At the time the owner of any . . . motor vehicle . . . which was acquired in a transaction subject to sales tax under the Missouri sales tax law makes application to the director of revenue for an official certificate of title and the registration of the automobile . . ., he shall present to the director of revenue evidence satisfactory to the director of revenue showing the purchase price . . . in the acquisition of the motor vehicle . . ., or that no sales tax was incurred in its acquisition, and if sales tax was incurred in its acquisition, the applicant shall pay or cause to be paid to the director of revenue the sales tax provided by the Missouri sales tax law[.]


Section 144.069 sets forth the applicable local tax:

All sales of motor vehicles . . . shall be deemed to be consummated at the address of the owner thereof, . . . and all applicable sales taxes levied by any political subdivision shall be collected on such sales by the state department of revenue on that basis.
Section 301.190.5 provides a penalty of $25 per thirty days to a maximum of $100 when “application for the certificate is not made within thirty days after the vehicle is acquired by the applicant[.]” The transfer of title between dealers is not a sale at retail and does not result in sales tax. Section 144.010(10).

In order to transfer ownership of a motor vehicle, strict compliance with the statutory requirements is necessary. Fluker v. Lynch, 938 S.W.2d 659, 661 (Mo. App., W.D. 1997). The ownership of a motor vehicle is transferred only by the transfer of a certificate of ownership in accordance with section 301.210. See Heineman v. Heineman, 768 S.W.2d 130, 139

(Mo. App., W.D. 1989). Section 301.210 provides:

1. In the event of a sale or transfer of ownership of a motor vehicle or trailer for which a certificate of ownership has been issued, the holder of such certificate shall endorse on the same an assignment thereof, with warranty of title in form printed thereon, and prescribed by the director of revenue, with a statement of all liens or encumbrances on such motor vehicle or trailer, and deliver the same to the buyer at the time of the delivery to him of such motor vehicle or trailer[.]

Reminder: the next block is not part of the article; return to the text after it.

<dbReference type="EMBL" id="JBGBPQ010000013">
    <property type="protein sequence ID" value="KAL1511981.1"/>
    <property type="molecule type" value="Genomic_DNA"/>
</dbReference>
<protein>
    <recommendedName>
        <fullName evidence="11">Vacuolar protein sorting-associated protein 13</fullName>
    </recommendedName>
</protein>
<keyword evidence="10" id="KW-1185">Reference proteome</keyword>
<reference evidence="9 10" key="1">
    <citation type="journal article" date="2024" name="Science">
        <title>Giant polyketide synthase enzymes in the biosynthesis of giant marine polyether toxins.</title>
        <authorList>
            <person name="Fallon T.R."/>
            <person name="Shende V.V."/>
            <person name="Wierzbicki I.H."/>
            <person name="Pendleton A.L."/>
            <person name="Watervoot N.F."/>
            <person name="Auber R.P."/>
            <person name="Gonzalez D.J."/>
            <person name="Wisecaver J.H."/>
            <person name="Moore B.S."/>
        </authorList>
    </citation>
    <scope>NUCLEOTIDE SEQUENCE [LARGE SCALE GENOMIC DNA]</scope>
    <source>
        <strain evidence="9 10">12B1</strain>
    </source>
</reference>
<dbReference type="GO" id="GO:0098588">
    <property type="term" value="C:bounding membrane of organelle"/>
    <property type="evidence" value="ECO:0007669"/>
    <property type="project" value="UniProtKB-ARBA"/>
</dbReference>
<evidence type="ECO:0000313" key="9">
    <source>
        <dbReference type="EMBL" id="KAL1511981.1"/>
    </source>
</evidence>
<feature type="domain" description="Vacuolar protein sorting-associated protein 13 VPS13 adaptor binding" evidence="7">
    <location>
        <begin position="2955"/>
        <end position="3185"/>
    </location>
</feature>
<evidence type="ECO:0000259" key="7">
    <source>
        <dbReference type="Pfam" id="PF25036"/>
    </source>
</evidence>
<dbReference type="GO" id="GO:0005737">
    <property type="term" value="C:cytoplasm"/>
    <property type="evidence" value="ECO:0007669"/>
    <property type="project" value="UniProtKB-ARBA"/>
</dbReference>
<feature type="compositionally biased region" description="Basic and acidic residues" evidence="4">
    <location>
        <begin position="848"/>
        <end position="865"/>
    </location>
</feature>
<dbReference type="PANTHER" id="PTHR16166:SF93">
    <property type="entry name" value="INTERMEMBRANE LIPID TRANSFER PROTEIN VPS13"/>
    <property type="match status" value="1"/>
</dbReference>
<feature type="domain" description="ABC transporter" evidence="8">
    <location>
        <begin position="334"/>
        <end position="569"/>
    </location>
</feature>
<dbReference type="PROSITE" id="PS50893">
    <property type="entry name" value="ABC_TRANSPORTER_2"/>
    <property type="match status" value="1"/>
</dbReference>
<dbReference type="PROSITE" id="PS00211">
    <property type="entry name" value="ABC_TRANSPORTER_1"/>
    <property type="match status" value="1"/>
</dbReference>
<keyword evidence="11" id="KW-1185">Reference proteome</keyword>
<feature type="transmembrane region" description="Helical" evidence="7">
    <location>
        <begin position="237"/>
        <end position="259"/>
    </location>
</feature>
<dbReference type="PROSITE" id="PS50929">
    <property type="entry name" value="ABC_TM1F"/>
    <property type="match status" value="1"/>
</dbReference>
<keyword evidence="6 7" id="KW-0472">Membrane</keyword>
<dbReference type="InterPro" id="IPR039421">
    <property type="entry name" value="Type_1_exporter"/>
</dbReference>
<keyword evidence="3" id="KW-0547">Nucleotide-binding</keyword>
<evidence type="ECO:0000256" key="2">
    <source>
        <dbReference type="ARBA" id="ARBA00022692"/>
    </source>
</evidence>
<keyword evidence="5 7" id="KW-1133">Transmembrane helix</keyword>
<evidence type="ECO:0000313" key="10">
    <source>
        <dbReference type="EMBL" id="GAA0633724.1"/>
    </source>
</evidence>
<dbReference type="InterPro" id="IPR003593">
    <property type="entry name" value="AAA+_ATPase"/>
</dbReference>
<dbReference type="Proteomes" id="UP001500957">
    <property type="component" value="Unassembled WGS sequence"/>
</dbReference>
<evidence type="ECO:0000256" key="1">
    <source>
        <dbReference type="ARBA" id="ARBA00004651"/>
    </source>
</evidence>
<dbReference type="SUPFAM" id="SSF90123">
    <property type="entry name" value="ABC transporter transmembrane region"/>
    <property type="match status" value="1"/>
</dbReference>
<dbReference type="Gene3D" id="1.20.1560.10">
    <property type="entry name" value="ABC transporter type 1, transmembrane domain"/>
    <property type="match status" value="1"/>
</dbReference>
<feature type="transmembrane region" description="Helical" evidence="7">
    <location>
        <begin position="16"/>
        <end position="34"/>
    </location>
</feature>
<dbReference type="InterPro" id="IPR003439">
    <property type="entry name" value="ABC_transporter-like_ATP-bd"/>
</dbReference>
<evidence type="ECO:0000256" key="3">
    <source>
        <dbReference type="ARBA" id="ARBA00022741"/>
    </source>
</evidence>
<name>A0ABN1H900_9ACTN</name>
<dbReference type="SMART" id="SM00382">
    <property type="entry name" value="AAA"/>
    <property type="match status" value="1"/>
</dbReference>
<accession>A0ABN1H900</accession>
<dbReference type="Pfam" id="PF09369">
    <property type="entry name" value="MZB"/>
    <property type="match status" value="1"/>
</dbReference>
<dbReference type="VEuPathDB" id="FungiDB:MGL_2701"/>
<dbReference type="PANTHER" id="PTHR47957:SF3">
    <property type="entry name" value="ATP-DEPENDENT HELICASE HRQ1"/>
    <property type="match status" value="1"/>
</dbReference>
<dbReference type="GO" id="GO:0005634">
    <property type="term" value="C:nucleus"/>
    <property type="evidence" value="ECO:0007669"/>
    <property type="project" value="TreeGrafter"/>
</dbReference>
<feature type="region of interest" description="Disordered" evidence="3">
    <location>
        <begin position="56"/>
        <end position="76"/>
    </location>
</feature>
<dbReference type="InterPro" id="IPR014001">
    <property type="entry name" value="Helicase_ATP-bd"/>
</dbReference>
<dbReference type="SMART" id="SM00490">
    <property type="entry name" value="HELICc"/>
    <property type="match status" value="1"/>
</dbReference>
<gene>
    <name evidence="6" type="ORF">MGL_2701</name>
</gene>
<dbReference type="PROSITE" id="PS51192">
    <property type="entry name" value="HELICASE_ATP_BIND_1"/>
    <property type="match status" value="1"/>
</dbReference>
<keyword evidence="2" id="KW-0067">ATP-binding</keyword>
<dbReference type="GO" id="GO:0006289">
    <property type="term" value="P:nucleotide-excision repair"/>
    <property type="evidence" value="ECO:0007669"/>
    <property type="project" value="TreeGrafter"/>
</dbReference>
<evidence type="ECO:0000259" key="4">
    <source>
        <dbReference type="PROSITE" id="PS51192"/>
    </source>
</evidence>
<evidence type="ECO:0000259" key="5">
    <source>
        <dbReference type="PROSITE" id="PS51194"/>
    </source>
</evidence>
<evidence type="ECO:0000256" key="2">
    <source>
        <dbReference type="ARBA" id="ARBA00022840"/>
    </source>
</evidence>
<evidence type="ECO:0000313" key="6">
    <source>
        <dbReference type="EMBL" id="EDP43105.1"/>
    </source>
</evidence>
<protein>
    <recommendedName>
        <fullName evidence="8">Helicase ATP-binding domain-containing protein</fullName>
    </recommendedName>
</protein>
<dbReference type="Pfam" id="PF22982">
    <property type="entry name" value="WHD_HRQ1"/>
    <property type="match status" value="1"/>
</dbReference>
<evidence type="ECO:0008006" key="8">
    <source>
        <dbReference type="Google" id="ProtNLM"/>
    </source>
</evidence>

2. The buyer shall then present such certificate, assigned as aforesaid, to the director of revenue, at the time of making application for the registration of such motor vehicle or trailer, whereupon a new certificate of ownership shall be issued to the buyer[.]
* * *
4. It shall be unlawful for any person to buy or sell in this state any motor vehicle or trailer registered under the laws of this state, unless, at the time of the delivery thereof, there shall pass between the parties such certificates of ownership with an

assignment thereof, as provided in this section, and the sale of any motor vehicle or trailer registered under the law of this state, without the assignment of such certificate of ownership, shall be fraudulent and void.


The certificate of ownership on the 1997 Chevrolet was assigned to the Smiths in their individual capacity, not to their dealership, Smith & Company. The lien perfection copy of the title application indicates that the vehicle was sold to the Smiths, not to their dealership. Diana Smith signed the certificate of ownership, and Darrel Smith signed the title application. Pursuant to section 301.210, the ownership of the vehicle was transferred to the Smiths in their individual capacity, not to Smith & Company.

The Smiths did not attempt to remedy their situation by a rescission of the sale or otherwise within 60 days of the purchase. We do not decide whether the Smiths are entitled to a refund of the tax under section 144.071. That statute requires paying the tax to the Director, returning the vehicle and receiving the sale price back within 60 days, and filing a claim for refund with the Director. No decision of the Director denying such a refund claim is before us.

The law does not provide an exception as requested by the Smiths, nor does it provide any authority for us to make an exception. Neither the Director nor this Commission has any power to change the law. Lynn v. Director of Revenue, 689 S.W.2d 45, 49 (Mo. banc 1985). The law requires that the tax and penalty be imposed.

We conclude that the Smiths owe $792.19 in state sales tax, $445.31 in local sales tax, and a $100 title penalty.

SO ORDERED on March 16, 2000.

________________________________

WILLARD C. REINE

Commissioner



1Statutory references are to the 1999 Supplement to the Revised Statutes of Missouri, unless otherwise noted.